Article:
Editorial Issue 221
New data show that obesity is associated with hypothalamic injury in both rodents and humans
In the 221th issue of NDT-E you will find three CME lectures presented at the ERA-EDTA meeting in Prague June 2011. In the first lecture Peter Barany, Stockholm, Sweden will present an update on “ADIPOKINE SIGNALING AND THE KIDNEY”. The second talk is entitled ”METABOLIC ROLE OF NATRIURETIC PEPTIDE – IS IT IMPORTANT FOR RENAL FAILURE?” and is presented by Max Lafontan, Toulouse, France. The last talk will discuss ”VASOPRESSIN AS A RISK FACTOR FOR CKD” and is presented by Ron T. Gansevoort, Groningen, Netherlands. In his talk Dr Gansevoortconcludes that both observational and interventional data support a role for vasopressin as a risk factor for progressive CKD. Moreover, future studies will need to test various interventions to block vasopressin activity. In the field of adult polycystic kidney disease there are two randomised controlled trials underway.
In this issue of NDT-E you will also find links to a number of novel and interesting full papers recently published in J Clin Invest, Kidney International, and Nephrology Dialysis Transplantation. In the first full paper, which was recently published in J Clin Invest, Joshua P. Thaler et al. report that hypothalamic inflammatory signaling was evident in both rats and mice within 1 to 3 days of consumption of a high-fat diet. Moreover, the authors found evidence of increased gliosis in the mediobasal hypothalamus of obese humans, as assessed by MRI. These intriguing data suggest that, in both humans and rodent models, obesity is associated with neuronal injury in a brain area crucial for body weight control. In this issue of NDT-E you will also find a valuable systematic review published in Kidney International by Jeff Coombes and Robert Fassett on antioxidant therapy in HD-patients. Another full paper taken from the most recent issue of Kidney International is written by Vidya Krishnamurthy et al. and shows that high dietary total fiber intake is associated with lower risk of inflammation and mortality in kidney disease. Moreover, the observed associations were stronger in magnitude in the CKD population. In the 3rd full KI paper in this issue of NDT-ECarsten Hafer et al. demonstrate that high-dose rHuEPO after kidney transplantation, had no effect on long-term graft function or histology. Finally, you will also find an original investigation published in Nephrol Dial Transpl by Li-Ping Chen et al. that, based on a cohort of 253 Taiwanese HD-patients, show that moderate to severe periodontitis is associated with metabolic syndrome. Thus, whether or not improved oral health reduces the risk of metabolic syndrome is something that needs to be addressed in further studies.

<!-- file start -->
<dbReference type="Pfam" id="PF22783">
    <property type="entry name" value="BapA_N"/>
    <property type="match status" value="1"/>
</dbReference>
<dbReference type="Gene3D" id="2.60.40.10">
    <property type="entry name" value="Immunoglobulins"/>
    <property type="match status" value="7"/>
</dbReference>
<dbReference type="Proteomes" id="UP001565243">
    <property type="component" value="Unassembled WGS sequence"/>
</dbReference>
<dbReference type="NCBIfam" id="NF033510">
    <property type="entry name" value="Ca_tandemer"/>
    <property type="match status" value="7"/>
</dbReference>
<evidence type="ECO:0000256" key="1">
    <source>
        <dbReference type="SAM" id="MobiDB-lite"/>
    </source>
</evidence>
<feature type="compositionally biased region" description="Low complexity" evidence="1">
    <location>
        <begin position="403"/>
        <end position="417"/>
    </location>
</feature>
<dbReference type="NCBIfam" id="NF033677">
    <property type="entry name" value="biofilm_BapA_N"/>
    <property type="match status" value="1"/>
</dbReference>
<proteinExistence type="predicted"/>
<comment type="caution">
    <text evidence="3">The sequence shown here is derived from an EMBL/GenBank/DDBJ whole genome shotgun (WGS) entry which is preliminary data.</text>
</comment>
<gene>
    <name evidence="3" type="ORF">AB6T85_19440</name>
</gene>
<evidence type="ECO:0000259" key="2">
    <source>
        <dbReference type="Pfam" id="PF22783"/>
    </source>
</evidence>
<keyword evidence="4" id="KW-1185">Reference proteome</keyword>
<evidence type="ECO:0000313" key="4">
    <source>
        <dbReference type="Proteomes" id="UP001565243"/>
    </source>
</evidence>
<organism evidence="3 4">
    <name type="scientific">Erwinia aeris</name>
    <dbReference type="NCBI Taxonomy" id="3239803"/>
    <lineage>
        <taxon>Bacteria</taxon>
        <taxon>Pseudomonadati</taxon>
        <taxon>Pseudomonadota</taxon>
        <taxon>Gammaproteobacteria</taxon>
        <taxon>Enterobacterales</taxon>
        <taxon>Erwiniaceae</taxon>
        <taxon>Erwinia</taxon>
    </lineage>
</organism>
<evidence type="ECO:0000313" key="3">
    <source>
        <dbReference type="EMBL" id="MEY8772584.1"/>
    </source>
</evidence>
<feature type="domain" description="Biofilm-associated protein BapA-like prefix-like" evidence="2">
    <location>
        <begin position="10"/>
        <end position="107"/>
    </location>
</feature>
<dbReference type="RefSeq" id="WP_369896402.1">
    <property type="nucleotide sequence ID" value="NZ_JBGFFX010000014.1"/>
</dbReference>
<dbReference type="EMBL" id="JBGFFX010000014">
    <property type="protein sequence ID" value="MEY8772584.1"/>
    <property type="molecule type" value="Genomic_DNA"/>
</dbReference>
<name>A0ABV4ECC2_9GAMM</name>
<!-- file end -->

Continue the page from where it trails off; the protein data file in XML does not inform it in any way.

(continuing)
Please also take some time to answer the survey on calcific uremic arteriolopathy (calciphylaxis) in this issue of NDT-E.
Enjoy your NDT-E!
Peter Stenvinkel, Editor-in-chief